Counted Cross stitch instructions

Most cross stitch instructions advise us to start stitching on aida. This fabric makes it easier for us to see that each stitch is made up of a stitch that covers the square diagonally followed by another, crossing in the opposite direction.

The nice thing about using aida is that the squares have obviously got a hole at each of the square's corners to put your needle through. In fact when I finally accepted that I needed reading glasses it was with the further realisation that I had been stitching for the last 18 months by a sort of Braille. I couldn't actually see the holes, but my fingers knew where they were.

If you decide to progress to evenweave you will be stitching over 2 threads and in effect creating your own squares.

cross-stitch-instructions (8K)

How to work a cross stitch

For an individual cross stitch bring the needle up in one corner and diagonally carry the thread across the square before bringing the needle down through the opposite hole at the corner of the square. Then repeat the diagonal across the square.

To make stitching quicker on larger areas of colour you can work horizontal rows by stitching a row of half cross stitches and then completing the full cross-stitch on the way back. It is however important to remember to cross each stitch the same way so that your top diagonals all go in the same direction.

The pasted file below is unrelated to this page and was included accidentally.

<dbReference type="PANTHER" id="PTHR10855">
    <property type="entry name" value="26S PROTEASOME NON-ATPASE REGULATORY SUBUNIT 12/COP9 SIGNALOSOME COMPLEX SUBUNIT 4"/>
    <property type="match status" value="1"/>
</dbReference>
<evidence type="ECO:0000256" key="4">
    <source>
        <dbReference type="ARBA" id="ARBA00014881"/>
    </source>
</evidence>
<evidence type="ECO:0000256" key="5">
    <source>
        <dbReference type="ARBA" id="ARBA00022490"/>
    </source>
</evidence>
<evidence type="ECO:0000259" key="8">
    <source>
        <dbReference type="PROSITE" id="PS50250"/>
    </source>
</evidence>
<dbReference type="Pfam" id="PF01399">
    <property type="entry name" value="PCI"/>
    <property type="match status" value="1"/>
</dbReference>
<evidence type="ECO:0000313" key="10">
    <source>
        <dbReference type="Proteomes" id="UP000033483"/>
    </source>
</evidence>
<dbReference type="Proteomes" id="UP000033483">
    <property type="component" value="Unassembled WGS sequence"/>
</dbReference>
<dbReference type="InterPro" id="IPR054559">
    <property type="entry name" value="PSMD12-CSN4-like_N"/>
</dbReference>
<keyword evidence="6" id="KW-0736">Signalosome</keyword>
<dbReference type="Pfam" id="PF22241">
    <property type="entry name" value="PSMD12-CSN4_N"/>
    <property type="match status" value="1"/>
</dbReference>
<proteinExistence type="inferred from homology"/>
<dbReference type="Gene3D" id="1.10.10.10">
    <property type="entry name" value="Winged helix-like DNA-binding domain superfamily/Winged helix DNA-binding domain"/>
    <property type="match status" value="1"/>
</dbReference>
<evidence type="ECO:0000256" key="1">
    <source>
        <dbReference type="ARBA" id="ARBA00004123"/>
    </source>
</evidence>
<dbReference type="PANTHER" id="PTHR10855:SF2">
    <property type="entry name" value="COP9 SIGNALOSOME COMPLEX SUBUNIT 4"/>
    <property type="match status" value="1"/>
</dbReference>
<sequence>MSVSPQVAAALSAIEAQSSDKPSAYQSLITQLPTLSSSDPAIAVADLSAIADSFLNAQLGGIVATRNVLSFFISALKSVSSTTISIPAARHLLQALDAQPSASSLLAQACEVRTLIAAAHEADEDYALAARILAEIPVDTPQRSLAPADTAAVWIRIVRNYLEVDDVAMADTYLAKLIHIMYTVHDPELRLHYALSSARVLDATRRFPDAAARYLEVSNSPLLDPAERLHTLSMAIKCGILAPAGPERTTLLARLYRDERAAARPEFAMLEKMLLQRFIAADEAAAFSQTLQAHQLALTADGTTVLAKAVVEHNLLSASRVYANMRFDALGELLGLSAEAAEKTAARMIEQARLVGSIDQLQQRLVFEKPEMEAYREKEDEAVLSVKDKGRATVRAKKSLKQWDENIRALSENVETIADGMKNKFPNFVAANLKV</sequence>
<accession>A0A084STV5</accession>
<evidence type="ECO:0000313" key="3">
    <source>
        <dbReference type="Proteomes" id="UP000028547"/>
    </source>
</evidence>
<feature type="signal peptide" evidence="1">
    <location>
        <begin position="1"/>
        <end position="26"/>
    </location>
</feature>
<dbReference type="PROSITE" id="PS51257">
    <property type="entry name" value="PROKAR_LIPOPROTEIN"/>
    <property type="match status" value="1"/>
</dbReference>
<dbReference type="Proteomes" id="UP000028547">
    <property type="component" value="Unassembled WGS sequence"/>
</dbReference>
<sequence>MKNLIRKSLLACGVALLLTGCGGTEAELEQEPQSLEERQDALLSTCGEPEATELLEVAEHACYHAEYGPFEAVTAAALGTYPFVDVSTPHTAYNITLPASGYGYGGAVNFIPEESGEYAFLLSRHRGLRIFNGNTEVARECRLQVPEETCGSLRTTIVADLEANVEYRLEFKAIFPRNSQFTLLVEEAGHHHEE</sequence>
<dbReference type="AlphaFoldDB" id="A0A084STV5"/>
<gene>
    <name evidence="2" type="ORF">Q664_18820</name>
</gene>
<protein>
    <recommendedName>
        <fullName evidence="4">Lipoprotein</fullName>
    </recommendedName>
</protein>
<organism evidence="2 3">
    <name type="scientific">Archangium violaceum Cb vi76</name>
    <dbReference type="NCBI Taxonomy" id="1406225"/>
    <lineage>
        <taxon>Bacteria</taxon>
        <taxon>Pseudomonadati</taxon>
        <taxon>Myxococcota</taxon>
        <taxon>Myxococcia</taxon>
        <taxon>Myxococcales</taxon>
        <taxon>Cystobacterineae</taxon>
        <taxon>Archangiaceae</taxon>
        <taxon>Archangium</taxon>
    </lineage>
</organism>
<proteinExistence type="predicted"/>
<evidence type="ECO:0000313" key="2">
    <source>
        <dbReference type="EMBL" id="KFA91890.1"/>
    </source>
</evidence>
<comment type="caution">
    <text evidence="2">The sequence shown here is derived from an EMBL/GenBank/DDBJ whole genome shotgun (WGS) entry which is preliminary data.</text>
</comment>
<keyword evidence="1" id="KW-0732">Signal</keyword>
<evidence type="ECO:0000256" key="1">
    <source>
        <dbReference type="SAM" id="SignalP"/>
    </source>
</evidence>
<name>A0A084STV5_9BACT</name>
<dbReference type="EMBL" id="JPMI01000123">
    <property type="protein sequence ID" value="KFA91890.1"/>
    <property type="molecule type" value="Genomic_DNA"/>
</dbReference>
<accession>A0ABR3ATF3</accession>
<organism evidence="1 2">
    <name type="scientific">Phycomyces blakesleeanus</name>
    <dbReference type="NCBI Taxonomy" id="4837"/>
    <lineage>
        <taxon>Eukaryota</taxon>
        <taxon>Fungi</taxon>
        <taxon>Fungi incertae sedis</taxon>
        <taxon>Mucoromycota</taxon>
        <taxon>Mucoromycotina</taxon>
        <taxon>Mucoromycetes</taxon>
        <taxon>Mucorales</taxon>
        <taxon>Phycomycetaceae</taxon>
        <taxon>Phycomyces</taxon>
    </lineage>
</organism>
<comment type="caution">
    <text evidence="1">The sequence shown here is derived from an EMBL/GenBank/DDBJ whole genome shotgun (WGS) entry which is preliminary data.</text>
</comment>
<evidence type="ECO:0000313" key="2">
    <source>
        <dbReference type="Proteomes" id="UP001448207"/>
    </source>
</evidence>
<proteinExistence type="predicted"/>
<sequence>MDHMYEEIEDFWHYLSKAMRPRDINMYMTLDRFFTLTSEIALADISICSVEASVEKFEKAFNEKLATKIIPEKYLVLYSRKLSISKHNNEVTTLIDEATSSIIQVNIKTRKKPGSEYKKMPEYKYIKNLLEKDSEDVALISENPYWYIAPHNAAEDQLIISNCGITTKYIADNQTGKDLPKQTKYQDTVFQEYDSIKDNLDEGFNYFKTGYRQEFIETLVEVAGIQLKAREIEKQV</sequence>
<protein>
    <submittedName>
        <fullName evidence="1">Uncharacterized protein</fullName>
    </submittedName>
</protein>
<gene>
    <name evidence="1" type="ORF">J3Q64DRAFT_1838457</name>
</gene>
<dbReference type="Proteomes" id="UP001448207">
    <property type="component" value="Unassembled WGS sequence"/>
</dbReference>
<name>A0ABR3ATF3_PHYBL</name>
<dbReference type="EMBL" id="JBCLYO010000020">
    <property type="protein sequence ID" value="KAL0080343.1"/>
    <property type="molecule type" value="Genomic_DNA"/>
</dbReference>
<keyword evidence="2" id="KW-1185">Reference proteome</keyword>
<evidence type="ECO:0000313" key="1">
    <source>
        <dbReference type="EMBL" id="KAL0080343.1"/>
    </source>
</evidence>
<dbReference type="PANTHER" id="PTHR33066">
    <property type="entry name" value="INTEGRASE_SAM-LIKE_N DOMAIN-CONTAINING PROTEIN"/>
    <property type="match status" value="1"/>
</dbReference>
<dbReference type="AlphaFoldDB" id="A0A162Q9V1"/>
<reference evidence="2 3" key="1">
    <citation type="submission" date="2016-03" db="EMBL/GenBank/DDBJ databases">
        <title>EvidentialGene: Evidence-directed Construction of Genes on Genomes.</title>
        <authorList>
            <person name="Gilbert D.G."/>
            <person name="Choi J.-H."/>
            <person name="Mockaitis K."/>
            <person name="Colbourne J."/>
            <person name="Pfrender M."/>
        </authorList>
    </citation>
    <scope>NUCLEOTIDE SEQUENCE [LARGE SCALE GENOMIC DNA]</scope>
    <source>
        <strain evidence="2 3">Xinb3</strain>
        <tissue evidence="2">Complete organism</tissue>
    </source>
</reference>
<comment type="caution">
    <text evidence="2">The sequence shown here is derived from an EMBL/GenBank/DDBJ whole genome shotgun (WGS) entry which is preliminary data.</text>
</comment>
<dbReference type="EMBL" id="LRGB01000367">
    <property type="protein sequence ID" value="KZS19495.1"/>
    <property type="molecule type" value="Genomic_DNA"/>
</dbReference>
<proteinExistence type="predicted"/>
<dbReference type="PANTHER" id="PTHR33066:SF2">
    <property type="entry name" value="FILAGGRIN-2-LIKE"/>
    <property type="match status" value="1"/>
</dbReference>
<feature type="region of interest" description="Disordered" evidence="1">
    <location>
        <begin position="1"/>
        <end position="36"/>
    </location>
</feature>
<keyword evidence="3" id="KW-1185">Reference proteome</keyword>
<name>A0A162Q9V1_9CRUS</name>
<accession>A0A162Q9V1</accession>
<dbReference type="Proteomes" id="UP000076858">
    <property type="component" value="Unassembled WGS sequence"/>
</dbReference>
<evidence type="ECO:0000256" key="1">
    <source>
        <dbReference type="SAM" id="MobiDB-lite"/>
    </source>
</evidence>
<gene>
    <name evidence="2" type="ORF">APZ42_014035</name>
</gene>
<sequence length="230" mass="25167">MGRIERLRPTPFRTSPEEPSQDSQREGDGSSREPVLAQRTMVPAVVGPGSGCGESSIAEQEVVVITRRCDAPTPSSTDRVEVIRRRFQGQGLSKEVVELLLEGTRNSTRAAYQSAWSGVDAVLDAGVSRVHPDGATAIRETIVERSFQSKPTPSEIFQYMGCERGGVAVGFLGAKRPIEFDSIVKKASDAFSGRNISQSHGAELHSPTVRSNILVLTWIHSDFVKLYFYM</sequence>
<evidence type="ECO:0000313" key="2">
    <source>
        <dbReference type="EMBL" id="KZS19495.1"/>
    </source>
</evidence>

Fractional cross stitch instructions

If, when you look at the chart, you find the symbol is in the corner rather than in the centre of the square and the square is shown with a diagonal line across it, then this is an indication to use a three quarter stitch.

fractional-stitches (4K)The diagram on the right illustrates this technique. First bring the needle up through the fabric at corner A and then diagonally down at the opposite corner B. Next bring the needle up at C and down at D in the centre of the square B. You may find it helpful if you are using aida to use a sharper needle so that you can pierce the centre of the aida square.

Quarter Cross Stitch Instructions

Occasionally you will find that the design requires you to put two fractional stitches of differing colours in the same square. As a designer may I please apologise profusely for doing this, speaking personally, this only occurs in Catkin designs when there is no other way of getting the necessary detail in.

When this occurs please use the above method for the first half of the square and in the other half, in the contrasting colour, bring up the needle in the corner diagonally opposite C and again down at D in the centre of the square.

A three-quarter stitch uses 2 stitches and a quarter one only 1 stitch. It's up to you, which symbol you stitch in a three quarter stitch and which one is the quarter stitch. Ideally the prominent part of the design e.g a face should use the three quarter stitch while the hair framing it has the quarter stitch. I have noticed in some designs I've seen recently that rather than using fractional stitches, backstitch outlining has been used in part over a whole cross stitch to get the same effect.

However you are more likely to get away with this if the part of the design is quite pale and the outlining colour a strong one.To whoever I sent the christmas card with geese on - sorry- yes I did omit to half my stitches and that is why they were outlined in grey and I bet you didn't realise until I told you!